By chance, we found the dealer above, whom I trusted more than anyone else I met on Jinling Lu. At his shop, I chose an erhu produced by Shanghai No.1 Musical Instruments Factory with a good sound for its price and bought it only after hearing the dealer play a beautiful melody on it. I made sure it came with a registration card as well as the necessary government export certificate. The case also came with bow rosin, extra bridges and padding, 2 sets of strings, a tuner keychain, and a VCD that lectures on how the traditional Chinese erhu is the best instrument ever made. There was a little nick on the body, though. If I would have pointed this out to dealers at other shops, they’d state that such things don’t matter and just talk the instrument up or desperately drop the price another 5 Yuan. Instead, this guy polished the nick with a repair kit at the shop and it looked fine.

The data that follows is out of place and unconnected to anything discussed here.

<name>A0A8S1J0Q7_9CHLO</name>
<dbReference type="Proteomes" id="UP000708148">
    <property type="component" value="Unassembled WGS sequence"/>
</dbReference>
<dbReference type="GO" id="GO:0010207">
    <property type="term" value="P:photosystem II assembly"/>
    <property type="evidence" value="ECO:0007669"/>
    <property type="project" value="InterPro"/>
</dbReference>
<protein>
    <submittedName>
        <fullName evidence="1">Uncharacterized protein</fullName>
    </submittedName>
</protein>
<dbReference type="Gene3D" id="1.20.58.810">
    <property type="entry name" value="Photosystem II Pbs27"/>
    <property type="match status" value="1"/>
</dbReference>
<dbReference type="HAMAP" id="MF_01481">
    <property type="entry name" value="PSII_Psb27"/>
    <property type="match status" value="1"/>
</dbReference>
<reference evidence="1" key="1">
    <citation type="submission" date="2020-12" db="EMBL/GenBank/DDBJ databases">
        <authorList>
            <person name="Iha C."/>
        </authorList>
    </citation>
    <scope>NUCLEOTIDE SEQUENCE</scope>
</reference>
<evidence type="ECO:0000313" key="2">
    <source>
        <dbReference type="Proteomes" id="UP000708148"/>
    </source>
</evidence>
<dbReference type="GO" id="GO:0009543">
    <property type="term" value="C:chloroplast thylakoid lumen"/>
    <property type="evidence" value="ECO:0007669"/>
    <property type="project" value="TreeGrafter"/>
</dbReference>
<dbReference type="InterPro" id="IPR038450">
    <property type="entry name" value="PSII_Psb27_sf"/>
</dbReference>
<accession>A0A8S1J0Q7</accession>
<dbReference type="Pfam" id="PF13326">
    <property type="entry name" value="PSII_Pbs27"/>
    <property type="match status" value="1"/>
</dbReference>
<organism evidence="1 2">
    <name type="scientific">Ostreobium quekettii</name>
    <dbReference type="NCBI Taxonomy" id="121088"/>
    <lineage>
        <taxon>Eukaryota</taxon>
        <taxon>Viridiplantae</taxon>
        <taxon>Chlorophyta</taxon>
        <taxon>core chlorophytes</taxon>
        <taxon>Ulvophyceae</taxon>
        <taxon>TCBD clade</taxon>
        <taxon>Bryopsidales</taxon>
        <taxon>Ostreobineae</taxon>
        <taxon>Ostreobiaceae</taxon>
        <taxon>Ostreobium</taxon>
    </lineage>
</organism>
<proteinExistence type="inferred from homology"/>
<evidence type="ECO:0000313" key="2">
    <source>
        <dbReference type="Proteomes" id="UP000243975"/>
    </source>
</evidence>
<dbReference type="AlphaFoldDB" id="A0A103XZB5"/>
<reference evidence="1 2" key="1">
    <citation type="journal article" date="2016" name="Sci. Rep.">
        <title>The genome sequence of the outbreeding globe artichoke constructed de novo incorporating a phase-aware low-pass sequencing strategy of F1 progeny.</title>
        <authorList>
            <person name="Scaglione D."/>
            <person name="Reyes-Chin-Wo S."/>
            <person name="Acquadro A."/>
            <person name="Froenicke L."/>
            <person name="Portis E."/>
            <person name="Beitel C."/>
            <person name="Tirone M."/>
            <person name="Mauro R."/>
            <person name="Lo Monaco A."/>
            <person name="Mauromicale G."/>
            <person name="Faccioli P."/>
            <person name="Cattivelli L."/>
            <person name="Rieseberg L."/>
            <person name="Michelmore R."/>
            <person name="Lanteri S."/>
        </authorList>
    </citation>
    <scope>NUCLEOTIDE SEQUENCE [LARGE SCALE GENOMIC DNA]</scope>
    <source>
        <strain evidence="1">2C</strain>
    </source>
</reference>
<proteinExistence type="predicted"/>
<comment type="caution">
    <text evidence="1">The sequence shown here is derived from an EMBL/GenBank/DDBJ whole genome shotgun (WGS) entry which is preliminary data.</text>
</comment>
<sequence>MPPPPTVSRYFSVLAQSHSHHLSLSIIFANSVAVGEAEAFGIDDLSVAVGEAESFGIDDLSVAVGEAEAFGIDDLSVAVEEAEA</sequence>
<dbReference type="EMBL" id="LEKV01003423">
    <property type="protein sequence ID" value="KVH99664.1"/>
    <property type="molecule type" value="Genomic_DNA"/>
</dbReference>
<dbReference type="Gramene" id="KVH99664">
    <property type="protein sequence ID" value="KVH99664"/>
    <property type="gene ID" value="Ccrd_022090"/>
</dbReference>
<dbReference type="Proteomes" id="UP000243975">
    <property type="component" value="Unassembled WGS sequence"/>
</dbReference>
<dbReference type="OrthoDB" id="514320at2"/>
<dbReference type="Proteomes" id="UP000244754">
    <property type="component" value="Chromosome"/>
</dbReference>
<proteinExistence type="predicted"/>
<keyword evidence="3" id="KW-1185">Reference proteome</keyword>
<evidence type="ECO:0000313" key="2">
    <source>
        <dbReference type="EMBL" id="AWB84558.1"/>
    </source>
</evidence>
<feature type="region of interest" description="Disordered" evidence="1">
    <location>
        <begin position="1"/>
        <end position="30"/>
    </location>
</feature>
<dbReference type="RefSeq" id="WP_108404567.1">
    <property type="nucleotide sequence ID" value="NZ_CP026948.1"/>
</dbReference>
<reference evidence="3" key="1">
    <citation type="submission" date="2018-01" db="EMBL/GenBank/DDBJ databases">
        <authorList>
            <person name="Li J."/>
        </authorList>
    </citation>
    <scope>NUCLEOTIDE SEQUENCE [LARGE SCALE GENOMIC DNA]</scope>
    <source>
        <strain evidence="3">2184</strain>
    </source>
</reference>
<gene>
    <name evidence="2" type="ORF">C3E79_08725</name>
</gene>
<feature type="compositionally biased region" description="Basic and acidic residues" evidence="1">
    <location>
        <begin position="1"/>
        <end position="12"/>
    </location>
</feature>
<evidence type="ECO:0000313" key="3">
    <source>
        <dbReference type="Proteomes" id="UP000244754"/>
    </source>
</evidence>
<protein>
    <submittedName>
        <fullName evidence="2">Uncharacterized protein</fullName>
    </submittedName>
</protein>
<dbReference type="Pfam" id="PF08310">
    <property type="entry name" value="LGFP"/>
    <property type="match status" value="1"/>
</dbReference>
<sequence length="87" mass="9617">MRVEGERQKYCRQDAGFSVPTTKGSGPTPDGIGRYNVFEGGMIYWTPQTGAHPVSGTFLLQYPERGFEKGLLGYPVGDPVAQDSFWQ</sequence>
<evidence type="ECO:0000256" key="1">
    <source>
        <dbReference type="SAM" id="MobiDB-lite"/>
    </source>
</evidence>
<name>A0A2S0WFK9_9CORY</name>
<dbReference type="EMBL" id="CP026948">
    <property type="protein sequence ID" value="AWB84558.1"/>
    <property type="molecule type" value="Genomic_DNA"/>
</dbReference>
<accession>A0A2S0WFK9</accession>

Lastly, as with all adventures, the search for an erhu ended with a feast. Above are three spicy Sichuan dishes: cold chicken, minced lamb, and some rice derivative. As I ate, I was choking on both the spice in the food and in the air of the restaurant.